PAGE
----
Brand building through storytelling

Question of the day: how did you balance your life?

You’ve been able to combine career and motherhood. That’s what I’m trying to do. How did you balance your life?

Maynard RonaBen 1978ishI didn’t. My son’s childhood sped by in a blur of 6 p.m. sprints to the day care centre, mad scrambles to get dinner on the table and Saturdays devoted to chores we couldn’t get to during the week.

I don’t regret working hard. My first magazine job was such a wonderfully consuming thrill that it didn’t even feel like work. Still, I wish my husband and I had been smart enough to hire someone else to clean our house instead of doing it ourselves in a hare-brained attempt to save money. What we saved on cleaning, we blew on restaurant meals because I was too tired to cook. Besides, we weren’t exactly Molly Maid. We didn’t clean so much as move the dirt around. (To be fair, I should give my husband credit for his mop skills. I was the one who didn’t cut it.)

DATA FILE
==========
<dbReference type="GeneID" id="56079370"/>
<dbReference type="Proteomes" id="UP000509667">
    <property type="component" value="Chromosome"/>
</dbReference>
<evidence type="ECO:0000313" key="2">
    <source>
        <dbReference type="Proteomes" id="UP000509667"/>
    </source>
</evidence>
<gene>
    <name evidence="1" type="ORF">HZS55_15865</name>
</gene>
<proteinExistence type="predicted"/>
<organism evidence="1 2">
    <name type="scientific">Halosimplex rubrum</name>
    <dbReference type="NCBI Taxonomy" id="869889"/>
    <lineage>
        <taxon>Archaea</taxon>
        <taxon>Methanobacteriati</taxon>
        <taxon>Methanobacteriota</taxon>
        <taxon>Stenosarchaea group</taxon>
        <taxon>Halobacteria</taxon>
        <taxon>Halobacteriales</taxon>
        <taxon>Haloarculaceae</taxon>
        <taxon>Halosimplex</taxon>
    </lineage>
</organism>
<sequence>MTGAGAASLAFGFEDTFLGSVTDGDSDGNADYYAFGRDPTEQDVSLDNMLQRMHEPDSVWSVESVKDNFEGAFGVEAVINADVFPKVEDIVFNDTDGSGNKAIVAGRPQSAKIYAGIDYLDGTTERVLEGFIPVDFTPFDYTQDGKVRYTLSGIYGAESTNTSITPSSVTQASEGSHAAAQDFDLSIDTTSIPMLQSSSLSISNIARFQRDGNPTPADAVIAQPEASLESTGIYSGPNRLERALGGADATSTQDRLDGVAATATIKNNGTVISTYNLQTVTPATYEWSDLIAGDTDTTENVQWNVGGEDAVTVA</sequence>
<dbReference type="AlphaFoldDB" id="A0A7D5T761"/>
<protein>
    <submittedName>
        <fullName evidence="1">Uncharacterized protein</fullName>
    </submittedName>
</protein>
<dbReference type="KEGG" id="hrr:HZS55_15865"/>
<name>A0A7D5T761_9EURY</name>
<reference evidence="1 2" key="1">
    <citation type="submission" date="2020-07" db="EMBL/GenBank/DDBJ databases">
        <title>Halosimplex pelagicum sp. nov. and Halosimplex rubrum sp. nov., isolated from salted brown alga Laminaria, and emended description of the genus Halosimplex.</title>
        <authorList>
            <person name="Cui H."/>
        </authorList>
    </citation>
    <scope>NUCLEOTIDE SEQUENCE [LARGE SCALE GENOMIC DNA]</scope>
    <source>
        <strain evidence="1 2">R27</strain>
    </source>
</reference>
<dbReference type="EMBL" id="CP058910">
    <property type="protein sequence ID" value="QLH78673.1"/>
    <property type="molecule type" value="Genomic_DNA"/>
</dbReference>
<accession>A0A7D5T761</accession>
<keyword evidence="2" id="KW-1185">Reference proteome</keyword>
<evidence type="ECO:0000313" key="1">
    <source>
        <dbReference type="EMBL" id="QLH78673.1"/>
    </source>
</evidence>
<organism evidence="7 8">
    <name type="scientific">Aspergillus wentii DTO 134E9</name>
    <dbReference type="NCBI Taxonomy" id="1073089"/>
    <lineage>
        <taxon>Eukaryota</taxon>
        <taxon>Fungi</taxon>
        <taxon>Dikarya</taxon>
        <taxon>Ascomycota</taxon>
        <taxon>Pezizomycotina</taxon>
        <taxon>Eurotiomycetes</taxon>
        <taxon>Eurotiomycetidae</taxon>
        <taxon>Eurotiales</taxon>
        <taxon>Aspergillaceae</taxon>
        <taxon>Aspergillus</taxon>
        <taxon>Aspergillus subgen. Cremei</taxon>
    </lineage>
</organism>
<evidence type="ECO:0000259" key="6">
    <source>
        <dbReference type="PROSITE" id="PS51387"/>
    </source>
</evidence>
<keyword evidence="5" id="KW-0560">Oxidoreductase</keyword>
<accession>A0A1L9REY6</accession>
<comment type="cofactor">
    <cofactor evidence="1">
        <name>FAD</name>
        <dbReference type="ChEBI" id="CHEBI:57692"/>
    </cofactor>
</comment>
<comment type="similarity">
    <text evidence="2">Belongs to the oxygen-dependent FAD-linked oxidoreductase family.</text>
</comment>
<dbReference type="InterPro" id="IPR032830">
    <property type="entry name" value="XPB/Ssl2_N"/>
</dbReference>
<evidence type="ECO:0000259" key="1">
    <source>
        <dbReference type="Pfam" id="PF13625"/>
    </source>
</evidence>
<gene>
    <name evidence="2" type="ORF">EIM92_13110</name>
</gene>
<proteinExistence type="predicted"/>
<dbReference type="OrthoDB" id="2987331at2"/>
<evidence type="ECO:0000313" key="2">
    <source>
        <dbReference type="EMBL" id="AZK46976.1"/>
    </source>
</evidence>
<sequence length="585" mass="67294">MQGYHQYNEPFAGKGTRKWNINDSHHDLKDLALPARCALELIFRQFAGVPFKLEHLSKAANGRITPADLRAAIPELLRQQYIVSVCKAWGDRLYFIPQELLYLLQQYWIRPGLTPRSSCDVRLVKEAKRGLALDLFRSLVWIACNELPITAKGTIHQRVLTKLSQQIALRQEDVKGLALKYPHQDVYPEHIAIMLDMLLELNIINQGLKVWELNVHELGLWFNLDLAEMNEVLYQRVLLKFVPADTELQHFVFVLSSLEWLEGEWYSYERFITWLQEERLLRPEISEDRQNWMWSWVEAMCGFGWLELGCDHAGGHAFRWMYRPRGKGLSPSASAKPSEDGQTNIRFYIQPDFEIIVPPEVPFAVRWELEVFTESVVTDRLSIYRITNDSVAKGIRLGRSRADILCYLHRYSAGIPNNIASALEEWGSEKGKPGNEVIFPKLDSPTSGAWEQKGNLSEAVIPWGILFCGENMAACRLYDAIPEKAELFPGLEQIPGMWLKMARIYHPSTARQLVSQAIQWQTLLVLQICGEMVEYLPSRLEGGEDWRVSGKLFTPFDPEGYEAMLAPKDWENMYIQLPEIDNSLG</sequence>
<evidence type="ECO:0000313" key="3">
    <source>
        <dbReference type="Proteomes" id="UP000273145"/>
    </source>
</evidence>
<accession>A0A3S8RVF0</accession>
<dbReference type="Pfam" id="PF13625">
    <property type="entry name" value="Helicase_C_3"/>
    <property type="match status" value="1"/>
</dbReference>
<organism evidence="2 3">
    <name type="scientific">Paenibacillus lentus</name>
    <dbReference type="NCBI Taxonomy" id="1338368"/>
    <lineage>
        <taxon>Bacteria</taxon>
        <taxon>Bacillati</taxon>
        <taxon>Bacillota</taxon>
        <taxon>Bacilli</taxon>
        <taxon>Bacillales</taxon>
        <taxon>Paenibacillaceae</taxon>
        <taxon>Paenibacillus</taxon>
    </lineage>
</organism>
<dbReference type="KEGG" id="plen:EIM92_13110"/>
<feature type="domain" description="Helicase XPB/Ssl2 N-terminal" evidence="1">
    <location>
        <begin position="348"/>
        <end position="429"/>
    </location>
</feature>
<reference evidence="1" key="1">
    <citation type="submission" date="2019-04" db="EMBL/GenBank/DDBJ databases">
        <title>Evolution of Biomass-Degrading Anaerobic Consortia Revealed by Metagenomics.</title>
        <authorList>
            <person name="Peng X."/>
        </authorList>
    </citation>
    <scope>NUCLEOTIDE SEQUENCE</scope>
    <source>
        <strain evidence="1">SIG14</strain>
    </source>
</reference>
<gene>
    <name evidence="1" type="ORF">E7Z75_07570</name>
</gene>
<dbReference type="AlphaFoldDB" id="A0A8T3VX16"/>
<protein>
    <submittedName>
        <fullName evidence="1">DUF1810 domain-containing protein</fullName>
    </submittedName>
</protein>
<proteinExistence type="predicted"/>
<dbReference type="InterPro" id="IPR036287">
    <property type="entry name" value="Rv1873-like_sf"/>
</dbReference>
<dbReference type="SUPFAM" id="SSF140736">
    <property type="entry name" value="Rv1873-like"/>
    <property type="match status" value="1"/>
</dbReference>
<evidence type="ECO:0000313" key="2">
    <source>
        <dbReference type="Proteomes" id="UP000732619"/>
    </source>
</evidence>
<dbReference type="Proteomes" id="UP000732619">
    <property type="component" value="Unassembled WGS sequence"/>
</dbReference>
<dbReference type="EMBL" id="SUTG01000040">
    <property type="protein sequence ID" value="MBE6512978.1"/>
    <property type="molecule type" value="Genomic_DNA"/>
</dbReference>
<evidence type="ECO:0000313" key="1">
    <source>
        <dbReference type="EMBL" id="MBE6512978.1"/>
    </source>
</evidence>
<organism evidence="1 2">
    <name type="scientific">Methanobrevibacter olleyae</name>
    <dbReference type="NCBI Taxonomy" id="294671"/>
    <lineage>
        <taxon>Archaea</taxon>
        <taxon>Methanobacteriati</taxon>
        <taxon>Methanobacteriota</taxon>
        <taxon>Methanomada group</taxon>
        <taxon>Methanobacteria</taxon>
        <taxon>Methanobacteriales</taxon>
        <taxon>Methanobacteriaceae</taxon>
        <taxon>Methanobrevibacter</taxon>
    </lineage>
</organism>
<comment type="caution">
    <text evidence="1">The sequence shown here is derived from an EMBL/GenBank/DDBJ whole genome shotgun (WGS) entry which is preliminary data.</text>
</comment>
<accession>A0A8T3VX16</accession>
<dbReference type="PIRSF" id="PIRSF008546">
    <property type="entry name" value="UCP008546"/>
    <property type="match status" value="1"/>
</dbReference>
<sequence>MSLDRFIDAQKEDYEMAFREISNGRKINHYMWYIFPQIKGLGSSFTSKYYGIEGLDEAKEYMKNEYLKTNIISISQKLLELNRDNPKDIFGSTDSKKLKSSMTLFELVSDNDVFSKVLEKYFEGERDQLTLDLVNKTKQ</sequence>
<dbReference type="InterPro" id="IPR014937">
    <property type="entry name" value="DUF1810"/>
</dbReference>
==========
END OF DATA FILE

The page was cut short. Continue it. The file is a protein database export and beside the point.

Years passed before we realized our mistake. By that time I had found a more comfortable working rhythm, freelancing at home. I still worked long hours, but I could take a break anytime to talk with my son Ben about his day. When he came home in tears because someone had stolen his customized bike (created one precious part at a time from his paper route money), I was there to console him.

I started my career in the 70s, when briefcase-toting mothers were something of a novelty. Many people thought that I was failing as a mother. In fact, no one laid on more guilt than my own mother. But today I have a wonderful grown-up son (a devoted father, by the way) who tells me I did just fine.

I used to believe there was such a thing as balance. As Editor of Chatelaine, I actually produced two whole issues on that theme. I thought I was pretty forward-thinking, but I’ve wised up since then. The whole concept of “balance” implies that we can parcel out our work time and our private time in neat little chunks of exactly the same size. Wrong. Life is not a set of scales.

I prefer to think of my life as a piece of music with a melody line and a back beat. Sometimes my work gets the melody; other times my friends and family do. What I’m after is harmony. I’m not there yet but I keep trying.

Posted by Rona

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